AG Kaul Hosts Legislators at Wisconsin State Crime Laboratories, Advocates for Investment in Crime Fighting Budget
MADISON, Wis. – As Attorney General Josh Kaul advocates for a 2023-2025 Crime Fighting Budget for the Wisconsin Department of Justice (DOJ), today he hosted the first of three tours for legislators at the Wisconsin State Crime Laboratories (WSCL). The tours offer lawmakers a rare, behind-the-scenes look at the critical work done by WSCL professionals, as they help to solve complex crimes around the state.
“The Wisconsin State Crime Laboratories are an integral part of Wisconsin’s justice system,” said AG Kaul. “With increased complexity of analysis, we must ensure that the crime labs are equipped to respond efficiently as they assist in keeping our communities safe.”
The Wisconsin DOJ Crime Fighting Budget request is a substantial investment in public safety, especially in the critical work done at the state crime labs. Wisconsin DOJ is requesting funding for sixteen additional WSCL positions to meet growing demands in toxicology, DNA and crime scene response amid the national spike in homicide and overdose deaths. The Crime Fighting Budget request for the state crime labs includes 4 additional toxicology positions, 10 additional DNA positions, and 2 additional crime scene response positions.
DOJ’s Forensic Toxicology program identifies and quantifies drugs and alcohol in
biological samples submitted by law enforcement agencies related to felony investigations. Dangerous synthetic drugs continue to evolve in chemical composition
and are increasing in prevalence. Law enforcement must have the tools and resources
necessary to keep pace with enterprising criminals to keep our communities safe. That is why DOJ is requesting additional toxicology positions to meet the demand for forensic toxicology testing performed by the WSCL.
There is an increased demand for forensic DNA testing at WSCL due to advancements in scientific knowledge and technology, including probabilistic genotyping and forensic investigative genetic genealogy. Over the past ten years the number of sexual assault cases submitted for DNA analysis has dramatically increased. Sexual assault evidence takes much longer to analyze as it often contains mixtures of DNA, which require a greater amount of interpretation due to complexity. These advancements have led to the need for additional DNA positions at the WSCL.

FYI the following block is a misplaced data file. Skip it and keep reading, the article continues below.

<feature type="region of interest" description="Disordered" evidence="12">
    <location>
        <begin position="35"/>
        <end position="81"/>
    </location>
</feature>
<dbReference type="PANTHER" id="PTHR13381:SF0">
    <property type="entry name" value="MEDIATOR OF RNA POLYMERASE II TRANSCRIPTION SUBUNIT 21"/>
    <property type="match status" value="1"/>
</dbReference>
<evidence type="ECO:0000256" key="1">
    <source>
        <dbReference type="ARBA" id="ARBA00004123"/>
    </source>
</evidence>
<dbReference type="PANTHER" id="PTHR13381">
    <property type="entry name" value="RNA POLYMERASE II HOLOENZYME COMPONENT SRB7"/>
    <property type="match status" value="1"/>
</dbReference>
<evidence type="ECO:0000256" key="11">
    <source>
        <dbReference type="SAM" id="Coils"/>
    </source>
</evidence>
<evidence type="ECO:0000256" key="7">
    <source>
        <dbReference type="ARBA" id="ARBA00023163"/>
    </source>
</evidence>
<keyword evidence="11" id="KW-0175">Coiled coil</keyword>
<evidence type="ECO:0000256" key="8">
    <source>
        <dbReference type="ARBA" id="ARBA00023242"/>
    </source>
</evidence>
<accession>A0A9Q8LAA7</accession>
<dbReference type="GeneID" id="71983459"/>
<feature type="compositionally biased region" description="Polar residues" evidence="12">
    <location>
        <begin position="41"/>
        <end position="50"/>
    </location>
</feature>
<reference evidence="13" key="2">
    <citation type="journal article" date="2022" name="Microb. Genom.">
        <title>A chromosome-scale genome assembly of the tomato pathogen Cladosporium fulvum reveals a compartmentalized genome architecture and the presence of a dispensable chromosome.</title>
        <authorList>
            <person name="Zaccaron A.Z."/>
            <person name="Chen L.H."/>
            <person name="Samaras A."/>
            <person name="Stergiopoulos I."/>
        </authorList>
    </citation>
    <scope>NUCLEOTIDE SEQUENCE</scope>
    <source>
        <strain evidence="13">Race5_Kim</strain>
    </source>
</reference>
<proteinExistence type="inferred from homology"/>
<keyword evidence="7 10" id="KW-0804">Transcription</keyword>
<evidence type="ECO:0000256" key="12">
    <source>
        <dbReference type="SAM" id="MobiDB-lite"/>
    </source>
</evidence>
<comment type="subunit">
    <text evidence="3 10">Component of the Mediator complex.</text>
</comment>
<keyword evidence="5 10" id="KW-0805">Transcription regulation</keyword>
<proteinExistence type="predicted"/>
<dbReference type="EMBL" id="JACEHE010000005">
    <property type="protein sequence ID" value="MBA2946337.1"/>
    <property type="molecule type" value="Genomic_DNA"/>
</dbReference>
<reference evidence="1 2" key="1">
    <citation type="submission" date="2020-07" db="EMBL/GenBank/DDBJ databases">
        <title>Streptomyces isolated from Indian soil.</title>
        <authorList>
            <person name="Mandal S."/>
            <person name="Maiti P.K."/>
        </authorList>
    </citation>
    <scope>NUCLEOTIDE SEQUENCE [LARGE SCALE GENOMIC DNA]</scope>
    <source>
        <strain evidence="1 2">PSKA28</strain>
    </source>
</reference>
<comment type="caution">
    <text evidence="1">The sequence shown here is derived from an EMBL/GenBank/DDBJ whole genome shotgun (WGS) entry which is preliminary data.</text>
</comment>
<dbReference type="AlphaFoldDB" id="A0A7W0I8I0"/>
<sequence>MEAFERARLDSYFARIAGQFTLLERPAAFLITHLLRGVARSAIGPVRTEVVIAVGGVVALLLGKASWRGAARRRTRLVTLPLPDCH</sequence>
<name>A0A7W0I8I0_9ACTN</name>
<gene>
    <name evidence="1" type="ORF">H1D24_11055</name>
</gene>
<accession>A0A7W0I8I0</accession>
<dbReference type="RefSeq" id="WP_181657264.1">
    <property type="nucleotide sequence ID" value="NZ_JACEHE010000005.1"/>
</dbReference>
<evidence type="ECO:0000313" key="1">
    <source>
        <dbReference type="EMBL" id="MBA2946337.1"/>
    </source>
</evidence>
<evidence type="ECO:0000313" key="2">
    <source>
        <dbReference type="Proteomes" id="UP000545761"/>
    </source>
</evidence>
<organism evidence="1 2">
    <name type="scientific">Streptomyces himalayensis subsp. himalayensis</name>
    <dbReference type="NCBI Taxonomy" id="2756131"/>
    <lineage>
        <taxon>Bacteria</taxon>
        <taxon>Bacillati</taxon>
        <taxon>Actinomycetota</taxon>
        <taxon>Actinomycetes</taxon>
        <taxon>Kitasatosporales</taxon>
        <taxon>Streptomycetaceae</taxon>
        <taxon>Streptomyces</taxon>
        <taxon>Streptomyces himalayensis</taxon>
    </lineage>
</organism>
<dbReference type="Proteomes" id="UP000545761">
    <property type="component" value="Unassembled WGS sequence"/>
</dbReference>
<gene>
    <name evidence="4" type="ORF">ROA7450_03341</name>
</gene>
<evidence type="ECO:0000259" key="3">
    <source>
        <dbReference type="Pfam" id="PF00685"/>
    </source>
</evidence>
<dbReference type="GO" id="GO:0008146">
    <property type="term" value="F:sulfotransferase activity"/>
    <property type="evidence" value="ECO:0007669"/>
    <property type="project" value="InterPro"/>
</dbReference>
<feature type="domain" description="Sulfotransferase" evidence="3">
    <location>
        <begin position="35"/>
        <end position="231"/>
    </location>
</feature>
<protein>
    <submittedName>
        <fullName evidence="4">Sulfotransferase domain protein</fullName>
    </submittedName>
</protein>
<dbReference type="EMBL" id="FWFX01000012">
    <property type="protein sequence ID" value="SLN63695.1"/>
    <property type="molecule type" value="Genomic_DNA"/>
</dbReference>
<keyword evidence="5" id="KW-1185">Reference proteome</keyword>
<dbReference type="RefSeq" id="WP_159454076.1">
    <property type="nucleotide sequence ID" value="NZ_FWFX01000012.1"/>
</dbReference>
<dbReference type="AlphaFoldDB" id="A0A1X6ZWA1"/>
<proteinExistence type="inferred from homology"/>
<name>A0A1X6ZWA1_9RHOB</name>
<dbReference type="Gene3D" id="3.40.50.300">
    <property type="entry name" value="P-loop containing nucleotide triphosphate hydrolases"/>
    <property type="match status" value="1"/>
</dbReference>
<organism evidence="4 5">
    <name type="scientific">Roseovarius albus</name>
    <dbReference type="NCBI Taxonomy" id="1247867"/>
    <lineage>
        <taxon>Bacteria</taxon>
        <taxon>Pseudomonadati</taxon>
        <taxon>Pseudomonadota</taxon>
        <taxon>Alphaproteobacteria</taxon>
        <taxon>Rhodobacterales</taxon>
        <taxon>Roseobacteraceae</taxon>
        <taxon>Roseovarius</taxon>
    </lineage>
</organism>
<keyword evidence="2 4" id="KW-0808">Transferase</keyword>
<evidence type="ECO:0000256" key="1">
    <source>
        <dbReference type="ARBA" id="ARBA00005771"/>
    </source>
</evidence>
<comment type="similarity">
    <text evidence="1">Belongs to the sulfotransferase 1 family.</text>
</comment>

Crime Scene Response
The Crime Scene Response (CSR) Unit responds to major crime scenes, including homicides and officer involved critical incidents, at the request of local law enforcement agencies throughout the state. The CSR Unit also provides technical assistance at scenes involving human remains, autopsies, vehicle examinations and missing persons cases. Since 2019, the CSR Unit has seen a forty six percent increase in requests for their services. Additional positions in the CSR Unit will have a positive impact on resources throughout the WSCL and will benefit law enforcement agencies investigative efforts.
In addition to toxicology, DNA and crime scene response, the WSCL provide the following services: drug identification, trace evidence analysis, firearms and tool marks analysis, fingerprint and footwear analysis, ten print comparison, photo work, and forensic imaging. The WSCL are staffed by approximately 190 managers, forensic scientists, and technicians at facilities in Madison, Milwaukee, and Wausau. The Madison lab serves 24 southern counties, the Milwaukee lab services eight counties in the metro area, and the Wausau lab serves 40 northern Wisconsin counties. More information about the WSCL can be found here.